The holidays are hard on Christmas lights. Exposed to the vagaries of small nephews and exuberant pets, most strings will experience a few casualties, and while a missing bulb no longer means the entire set stops working, Americans still throw out millions of pounds of lights a year. Adam Minter, who’s writing a book on the globalization of recycling, describes exactly what happens to your old lights when they’re shipped over to a concern in China, which, ironically, makes better use of minced-up lights than any US company could.
Workers untangle the lights and toss them into small shredders, where they are chopped into millimeter-sized fragments and mixed with water into a sticky mud-like substance. Next, they’re shoveled onto a large, downward-angled, vibrating table, covered in a thin sheen of flowing water.
The Story of Electronics has made its debut today (teaser above), following the form of the original Story of Stuff video in 2007. The Story of Stuff, written and narrated by Annie Leonard, created waves of discussion about the environment and consumption in classrooms, homes, and workplaces around the country.
She [created the movie], she said, after tiring of traveling often to present her views at philanthropic and environmental conferences. She attributes the response to the video’s simplicity. “A lot of what’s in the film was already out there,” Ms. Leonard said, “but the style of the animation makes it easy to watch. It is a nice counterbalance to the starkness of the facts.” [New York Times]
The new electronics chapter takes a step beyond the original video’s take on the manufacturing process and consumerism to explain the concept of planned obsolescence, the idea that our electronics are being “designed for the dump”–that is, to be cheaply replaceable as quickly as possible. The video makes a point that these cheap electronics come with hidden costs–to factory workers, people in unsafe electronics recycling facilities, and to the environment.
How to make natural gas? Flush the toilet, and wait three weeks. At least that’s the plan for homes involved in the Didcot Renewable Gas Project, which will be recycling residents’ waste into renewable natural gas, aka “biogas“.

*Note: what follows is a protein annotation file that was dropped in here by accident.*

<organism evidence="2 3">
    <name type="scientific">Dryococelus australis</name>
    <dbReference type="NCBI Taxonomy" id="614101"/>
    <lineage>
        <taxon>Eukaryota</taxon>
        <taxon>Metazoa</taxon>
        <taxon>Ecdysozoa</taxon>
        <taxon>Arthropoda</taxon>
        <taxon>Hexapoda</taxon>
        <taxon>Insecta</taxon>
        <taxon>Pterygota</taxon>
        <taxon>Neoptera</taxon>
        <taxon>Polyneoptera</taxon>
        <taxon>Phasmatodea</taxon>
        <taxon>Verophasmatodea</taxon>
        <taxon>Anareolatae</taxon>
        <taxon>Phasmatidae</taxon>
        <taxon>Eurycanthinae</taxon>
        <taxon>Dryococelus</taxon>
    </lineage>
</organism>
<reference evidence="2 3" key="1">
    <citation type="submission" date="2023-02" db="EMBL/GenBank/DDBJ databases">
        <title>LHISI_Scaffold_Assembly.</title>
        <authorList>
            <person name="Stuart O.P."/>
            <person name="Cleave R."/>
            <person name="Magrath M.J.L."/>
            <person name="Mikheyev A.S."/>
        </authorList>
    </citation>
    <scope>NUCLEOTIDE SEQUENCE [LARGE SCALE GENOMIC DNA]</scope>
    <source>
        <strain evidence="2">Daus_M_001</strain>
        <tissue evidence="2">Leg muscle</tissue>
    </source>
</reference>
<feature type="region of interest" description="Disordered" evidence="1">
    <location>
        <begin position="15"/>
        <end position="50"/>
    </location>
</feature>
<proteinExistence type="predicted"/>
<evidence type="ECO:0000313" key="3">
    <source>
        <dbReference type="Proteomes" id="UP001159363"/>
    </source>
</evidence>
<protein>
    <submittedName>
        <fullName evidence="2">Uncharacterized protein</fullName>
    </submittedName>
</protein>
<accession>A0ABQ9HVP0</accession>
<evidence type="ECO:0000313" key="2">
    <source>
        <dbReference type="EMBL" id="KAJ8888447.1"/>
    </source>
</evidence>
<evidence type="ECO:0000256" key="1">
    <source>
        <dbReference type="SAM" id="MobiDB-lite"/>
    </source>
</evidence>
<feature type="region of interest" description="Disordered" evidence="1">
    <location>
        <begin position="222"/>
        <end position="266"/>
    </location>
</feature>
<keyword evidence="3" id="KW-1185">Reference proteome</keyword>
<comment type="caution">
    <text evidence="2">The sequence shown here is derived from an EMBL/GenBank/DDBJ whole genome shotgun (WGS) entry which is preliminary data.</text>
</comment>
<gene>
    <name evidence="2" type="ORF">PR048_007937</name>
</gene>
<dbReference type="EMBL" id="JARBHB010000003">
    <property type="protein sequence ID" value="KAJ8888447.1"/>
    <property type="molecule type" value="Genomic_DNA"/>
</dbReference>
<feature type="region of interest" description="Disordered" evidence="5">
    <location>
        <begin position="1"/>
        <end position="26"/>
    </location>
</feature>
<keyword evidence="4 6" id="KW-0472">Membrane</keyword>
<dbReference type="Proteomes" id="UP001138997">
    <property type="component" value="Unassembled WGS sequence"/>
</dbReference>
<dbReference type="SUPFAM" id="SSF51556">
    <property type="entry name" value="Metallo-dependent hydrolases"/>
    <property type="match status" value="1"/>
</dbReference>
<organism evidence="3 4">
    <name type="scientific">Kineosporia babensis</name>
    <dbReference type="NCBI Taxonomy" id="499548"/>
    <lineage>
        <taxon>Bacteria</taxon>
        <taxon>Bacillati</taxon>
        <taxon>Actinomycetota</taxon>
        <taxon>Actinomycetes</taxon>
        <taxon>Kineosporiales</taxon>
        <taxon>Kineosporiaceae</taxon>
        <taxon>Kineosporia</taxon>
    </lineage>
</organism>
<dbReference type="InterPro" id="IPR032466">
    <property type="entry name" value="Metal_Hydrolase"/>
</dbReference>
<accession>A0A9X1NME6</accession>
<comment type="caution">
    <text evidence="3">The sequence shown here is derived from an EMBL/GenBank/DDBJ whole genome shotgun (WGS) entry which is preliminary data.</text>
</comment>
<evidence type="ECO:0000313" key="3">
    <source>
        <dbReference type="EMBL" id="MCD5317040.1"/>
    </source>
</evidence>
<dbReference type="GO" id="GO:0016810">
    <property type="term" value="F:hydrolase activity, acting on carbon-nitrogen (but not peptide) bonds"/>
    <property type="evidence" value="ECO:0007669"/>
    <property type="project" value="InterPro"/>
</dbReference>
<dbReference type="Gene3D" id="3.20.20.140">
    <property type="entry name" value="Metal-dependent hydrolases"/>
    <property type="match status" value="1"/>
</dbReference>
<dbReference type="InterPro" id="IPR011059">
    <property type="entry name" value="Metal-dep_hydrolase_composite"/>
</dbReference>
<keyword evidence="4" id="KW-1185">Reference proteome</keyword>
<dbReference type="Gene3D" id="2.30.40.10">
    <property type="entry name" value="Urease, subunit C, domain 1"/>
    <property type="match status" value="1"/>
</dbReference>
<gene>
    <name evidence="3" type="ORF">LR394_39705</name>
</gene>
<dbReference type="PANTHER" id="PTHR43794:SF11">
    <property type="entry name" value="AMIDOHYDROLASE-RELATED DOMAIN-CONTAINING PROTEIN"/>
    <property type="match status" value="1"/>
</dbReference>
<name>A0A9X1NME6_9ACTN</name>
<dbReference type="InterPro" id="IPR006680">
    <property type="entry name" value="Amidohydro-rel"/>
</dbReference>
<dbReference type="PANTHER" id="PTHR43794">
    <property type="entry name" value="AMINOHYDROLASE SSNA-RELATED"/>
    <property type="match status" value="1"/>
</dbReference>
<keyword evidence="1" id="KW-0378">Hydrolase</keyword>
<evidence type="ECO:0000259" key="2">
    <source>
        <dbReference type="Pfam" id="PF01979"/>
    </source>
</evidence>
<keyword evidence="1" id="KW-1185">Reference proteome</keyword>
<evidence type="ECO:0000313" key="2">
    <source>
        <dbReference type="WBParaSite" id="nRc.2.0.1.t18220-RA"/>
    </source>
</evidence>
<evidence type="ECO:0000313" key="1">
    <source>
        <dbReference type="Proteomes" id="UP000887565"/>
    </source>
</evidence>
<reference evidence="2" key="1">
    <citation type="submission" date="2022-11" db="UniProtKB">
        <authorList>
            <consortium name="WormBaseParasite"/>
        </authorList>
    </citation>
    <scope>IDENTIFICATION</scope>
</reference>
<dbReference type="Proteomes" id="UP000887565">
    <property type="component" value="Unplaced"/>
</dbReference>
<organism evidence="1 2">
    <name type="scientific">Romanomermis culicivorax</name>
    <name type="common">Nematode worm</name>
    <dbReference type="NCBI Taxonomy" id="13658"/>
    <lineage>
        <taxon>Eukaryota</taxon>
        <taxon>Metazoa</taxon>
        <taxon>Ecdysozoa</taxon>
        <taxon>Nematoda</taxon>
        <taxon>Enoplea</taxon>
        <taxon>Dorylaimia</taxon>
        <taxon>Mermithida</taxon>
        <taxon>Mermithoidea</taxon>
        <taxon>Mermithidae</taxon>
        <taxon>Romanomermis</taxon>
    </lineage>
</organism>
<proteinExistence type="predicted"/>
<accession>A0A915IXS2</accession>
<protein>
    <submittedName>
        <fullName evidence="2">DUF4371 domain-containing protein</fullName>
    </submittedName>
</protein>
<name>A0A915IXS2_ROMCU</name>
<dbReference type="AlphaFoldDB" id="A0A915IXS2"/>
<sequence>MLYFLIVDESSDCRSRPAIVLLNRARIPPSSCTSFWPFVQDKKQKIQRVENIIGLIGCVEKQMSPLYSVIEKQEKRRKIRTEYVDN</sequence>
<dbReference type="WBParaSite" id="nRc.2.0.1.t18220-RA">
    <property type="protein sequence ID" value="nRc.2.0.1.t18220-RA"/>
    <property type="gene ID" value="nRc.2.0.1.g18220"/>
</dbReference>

Gearóid Lane, managing director of communities and new energy at British Gas, said: “This renewable gas project is a real milestone in Britain’s energy history, and will help customers and the environment alike. Renewable gas has the potential to make a significant contribution to meeting the UK’s energy needs. Gas from sewage is just one part of a bigger project, which will see us using brewery and food waste and farm slurry to generate gas to heat homes.” [The Guardian]
The renewable gas won’t smell bad or function any differently than the gas already being provided to customers’ homes. This isn’t the first biogas plant in the U.K. or the world, but it is the first facility whose biogas is made directly from human waste and transferred back to those humans’ homes. Most of the other plants run off of agricultural and food waste.
The plant is just a test project, able to provide gas to about 200 homes. But the British government is hopeful that more such projects will help the country reach its goal of 15 percent renewable energy by 2020. Said Martin Baggs, chief executive of the utility company Thames Water:
“Every sewage works in Britain is a potential source of local renewable gas waiting to be put to use.” [BBC News]
Hasta luego, plastic bags? This week the California State Assembly approved a measure to ban single-use plastic bags, and if the state’s Senate approves it too, California will likely become the first of these United States to ban the bags. California governor Arnold Schwarzenegger has indicated that he supports the bill, and will sign it if it lands on his desk.
Shoppers who don’t bring their own totes to a store would have to purchase paper bags made of at least 40 percent recycled material for a minimum of 5 cents or buy reusable bags under the proposal, which would take effect Jan. 1, 2012 [San Francisco Chronicle].
Convenience and drug stores, as well as small businesses, would get a little longer to switch over. The law wouldn’t go into force for them until July 2013.